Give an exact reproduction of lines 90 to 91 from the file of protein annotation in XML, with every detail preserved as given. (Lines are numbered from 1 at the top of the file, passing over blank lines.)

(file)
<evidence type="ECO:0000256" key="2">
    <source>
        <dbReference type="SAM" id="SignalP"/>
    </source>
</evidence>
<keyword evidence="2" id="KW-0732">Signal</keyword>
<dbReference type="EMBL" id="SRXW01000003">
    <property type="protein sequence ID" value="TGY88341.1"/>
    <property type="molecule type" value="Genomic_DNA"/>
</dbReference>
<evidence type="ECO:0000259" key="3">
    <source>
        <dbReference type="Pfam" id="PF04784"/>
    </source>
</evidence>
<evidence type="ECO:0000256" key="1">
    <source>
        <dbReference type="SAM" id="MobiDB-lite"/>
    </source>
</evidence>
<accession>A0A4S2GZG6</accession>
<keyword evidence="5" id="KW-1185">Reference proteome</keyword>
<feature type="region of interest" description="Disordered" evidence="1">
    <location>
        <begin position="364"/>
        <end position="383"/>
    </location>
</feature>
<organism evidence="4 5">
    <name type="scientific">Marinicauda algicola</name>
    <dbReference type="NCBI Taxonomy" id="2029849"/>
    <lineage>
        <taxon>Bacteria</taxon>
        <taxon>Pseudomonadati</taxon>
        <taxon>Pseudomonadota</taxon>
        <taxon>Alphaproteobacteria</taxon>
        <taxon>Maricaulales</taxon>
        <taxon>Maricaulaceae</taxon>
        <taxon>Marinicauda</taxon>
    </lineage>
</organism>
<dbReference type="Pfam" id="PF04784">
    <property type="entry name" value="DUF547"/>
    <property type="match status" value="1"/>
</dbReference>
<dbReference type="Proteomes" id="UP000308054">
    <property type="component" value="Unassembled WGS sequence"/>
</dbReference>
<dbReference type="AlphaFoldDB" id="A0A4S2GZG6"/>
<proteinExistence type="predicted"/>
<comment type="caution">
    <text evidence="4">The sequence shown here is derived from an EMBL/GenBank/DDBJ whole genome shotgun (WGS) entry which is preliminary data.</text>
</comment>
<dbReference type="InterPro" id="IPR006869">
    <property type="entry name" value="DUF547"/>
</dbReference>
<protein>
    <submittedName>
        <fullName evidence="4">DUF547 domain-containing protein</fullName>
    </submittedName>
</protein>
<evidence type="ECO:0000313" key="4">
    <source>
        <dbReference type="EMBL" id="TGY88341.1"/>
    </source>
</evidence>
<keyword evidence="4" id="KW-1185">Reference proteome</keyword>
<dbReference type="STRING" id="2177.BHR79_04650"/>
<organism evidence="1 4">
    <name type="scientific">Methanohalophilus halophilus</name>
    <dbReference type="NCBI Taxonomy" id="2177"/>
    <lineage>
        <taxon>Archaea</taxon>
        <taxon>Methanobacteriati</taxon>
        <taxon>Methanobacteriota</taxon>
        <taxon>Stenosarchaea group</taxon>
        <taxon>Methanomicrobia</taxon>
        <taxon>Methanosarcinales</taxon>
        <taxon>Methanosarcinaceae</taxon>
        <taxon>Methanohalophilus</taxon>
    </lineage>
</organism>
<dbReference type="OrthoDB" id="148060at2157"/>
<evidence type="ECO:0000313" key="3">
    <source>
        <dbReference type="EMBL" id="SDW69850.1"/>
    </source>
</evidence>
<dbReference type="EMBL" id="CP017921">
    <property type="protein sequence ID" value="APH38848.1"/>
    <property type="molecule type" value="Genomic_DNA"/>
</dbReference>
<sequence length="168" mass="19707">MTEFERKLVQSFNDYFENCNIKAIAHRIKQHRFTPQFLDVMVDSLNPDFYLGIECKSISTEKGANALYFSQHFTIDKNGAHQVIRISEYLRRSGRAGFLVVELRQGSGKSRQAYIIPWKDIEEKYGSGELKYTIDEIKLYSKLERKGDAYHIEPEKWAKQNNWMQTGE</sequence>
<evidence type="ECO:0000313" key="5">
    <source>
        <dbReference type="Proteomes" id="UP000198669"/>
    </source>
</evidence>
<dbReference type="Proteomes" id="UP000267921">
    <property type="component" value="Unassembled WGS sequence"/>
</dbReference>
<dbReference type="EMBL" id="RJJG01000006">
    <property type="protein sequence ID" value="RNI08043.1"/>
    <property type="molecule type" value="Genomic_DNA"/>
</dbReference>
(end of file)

    <property type="protein sequence ID" value="APH38848.1"/>
    <property type="molecule type" value="Genomic_DNA"/>